Blight and Abandoned or Unattended Vehicles
Abandoned motor vehicles constitute a hazard to the health and welfare of the people of Minnesota. According to the state of Minnesota, and many local municipalities, abandoned vehicles can harbor noxious diseases, furnish shelter and breeding places for vermin, and present physical dangers to the safety and well-being of children and other citizens. Minnesota law declares abandoned motor vehicles and other scrap metals to be a blight on the landscape and a detriment to the environment. Minn. Stat. § 168B.01. A “blight” is something detrimental to the safety, health, morals, or welfare of the community. In April 2016, the Minnesota Court of Appeals decided a matter concerning a vague municipal blight ordinance, and reversed Renee Anita Vasko’s misdemeanor conviction of violating the same. State v. Vasko, No. A15-1172, 2016 WL 1551666 (Minn. Ct. App. April 18, 2016).
There are a variety of reasons why property owners should know how to lawfully have an abandoned vehicle removed from their property. One reason is that some local ordinances, like the Lester Prairie, Minnesota ordinance invoked in the Vasko Case, make it a misdemeanor offense for a property owner to allow abandoned motor vehicles to remain on their property.
Minnesota law defines when a vehicle is abandoned by the location of the vehicle and also by the operational status of the vehicle. Specifically, there are three ways a vehicle may qualify as being abandoned: (1) it unlawfully remains on public property for more than 48 hours; (2) it remains on private property without the consent of the property owner (if the private property is a single-family or duplex residential property, or other residential property with proper signage posted, it does not matter how long the vehicle sits there; even if not properly posted, a vehicle left on nonresidential commercial office property is abandoned after 24 hours); or (3) a vehicle lacks vital component parts or is otherwise in an inoperable condition (unless it is kept in an enclosed garage or storage building). Law enforcement officers and towing authorities may impound any abandoned vehicle.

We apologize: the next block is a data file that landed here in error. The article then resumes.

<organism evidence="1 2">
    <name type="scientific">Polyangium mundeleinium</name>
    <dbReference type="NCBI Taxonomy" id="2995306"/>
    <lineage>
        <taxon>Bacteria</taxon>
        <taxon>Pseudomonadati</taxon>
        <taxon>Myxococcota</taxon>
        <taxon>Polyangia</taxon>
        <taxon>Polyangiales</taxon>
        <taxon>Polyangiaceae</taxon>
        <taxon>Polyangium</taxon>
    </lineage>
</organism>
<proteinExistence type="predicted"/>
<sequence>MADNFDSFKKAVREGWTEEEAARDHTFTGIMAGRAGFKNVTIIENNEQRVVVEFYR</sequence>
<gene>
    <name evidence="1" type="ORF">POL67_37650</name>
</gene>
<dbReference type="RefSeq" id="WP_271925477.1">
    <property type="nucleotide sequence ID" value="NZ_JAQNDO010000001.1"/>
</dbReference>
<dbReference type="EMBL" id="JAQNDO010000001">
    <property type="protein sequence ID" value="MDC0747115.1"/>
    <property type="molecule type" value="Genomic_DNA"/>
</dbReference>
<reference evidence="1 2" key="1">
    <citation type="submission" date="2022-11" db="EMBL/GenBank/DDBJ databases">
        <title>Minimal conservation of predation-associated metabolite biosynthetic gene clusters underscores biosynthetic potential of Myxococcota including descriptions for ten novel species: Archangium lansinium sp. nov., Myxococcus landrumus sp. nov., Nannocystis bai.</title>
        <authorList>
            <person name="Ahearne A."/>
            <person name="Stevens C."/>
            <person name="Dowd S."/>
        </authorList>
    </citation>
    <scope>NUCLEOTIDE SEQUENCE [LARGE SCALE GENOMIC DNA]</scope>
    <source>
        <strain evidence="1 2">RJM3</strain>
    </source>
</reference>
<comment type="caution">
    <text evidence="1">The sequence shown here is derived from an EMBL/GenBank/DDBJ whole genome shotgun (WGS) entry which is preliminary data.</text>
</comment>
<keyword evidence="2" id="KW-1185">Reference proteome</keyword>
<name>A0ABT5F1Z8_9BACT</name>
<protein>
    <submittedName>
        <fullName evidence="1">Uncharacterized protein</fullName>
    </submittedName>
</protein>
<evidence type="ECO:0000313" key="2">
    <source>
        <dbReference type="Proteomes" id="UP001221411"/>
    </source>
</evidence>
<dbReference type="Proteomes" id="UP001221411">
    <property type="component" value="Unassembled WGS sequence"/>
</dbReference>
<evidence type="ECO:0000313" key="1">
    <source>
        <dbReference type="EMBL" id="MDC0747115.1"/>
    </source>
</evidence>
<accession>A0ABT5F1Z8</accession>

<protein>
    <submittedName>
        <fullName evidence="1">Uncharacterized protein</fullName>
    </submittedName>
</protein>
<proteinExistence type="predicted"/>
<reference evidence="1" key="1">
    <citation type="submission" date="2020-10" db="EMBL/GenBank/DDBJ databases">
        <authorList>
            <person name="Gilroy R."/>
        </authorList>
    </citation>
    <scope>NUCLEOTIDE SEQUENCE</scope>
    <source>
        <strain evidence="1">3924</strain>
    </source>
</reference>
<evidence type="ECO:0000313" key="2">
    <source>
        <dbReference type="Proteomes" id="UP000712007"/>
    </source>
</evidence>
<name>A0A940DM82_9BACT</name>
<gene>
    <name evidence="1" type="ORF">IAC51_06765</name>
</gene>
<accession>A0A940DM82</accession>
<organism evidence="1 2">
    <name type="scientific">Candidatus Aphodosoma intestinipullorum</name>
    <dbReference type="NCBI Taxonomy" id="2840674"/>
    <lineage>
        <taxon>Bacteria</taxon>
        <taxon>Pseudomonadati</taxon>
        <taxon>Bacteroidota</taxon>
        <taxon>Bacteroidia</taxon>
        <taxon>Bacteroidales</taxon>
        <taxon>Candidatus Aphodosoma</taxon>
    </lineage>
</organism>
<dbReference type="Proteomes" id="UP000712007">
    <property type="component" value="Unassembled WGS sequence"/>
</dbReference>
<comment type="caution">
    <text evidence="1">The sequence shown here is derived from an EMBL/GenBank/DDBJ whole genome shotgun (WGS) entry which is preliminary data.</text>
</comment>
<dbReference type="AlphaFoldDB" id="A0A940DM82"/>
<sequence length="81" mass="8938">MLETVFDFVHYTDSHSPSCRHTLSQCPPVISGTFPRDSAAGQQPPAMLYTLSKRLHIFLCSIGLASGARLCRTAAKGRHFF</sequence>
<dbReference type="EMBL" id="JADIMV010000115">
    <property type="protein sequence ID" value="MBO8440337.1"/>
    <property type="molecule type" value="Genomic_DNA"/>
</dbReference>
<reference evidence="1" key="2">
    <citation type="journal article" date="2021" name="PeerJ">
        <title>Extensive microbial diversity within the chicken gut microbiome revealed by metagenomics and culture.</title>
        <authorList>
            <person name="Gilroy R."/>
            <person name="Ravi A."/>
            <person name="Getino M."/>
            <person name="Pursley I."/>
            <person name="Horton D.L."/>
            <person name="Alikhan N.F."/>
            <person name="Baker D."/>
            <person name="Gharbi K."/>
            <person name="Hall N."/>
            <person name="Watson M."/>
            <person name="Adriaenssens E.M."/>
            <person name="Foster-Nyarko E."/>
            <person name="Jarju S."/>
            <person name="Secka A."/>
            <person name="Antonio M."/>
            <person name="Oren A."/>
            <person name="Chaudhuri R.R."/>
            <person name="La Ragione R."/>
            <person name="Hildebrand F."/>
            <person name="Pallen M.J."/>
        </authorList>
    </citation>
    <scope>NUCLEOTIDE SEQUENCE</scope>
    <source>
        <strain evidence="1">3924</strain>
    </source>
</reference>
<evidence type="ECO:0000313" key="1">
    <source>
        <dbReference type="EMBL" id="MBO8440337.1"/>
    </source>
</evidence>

In addition to State law, cities also have ordinances concerning abandoned vehicles. For example, the city of Minneapolis has an ordinance classifying a vehicle as abandoned if it remains on any street or highway for more than 72 hours. Also, a Minneapolis ordinance provides that, if a vehicle lacks vital component parts, it can be presumed abandoned and can be immediately removed and impounded.
St. Paul’s blight ordinance states, among other things, that a vehicle is abandoned if it is left illegally on public property for more than 48 hours; is left on private property without the property owner’s consent for more than 48 hours; is left outside in an inoperable state or lacking vital component parts for more than 48 hours; or is without current license plates for 90 days. In St. Paul, no person in control of private property may allow an abandoned motor vehicle to remain on their property.
The city of Lester Prairie, Minnesota’s municipal code (LPMC) also has a municipal blight ordinance which prohibits anyone from keeping a “junked or abandoned” vehicle on private property “for a period in excess of 30 days without a special use permit granted by the city council.” A vehicle is junked or abandoned in Lester Prairie if it is inoperative or does not have current license plates or registration tabs. The LPMC also sets forth a procedure for the city clerk or police department to follow to notify “the owner and the occupant” of the property where the abandoned vehicle is located. After blight is found to exist, the city clerk or police department must notify the owner and the occupant of the property where the abandoned vehicle is located in writing to remove it from the property within ten days after service of the notice. Failure to comply with such notice is a violation of the ordinance.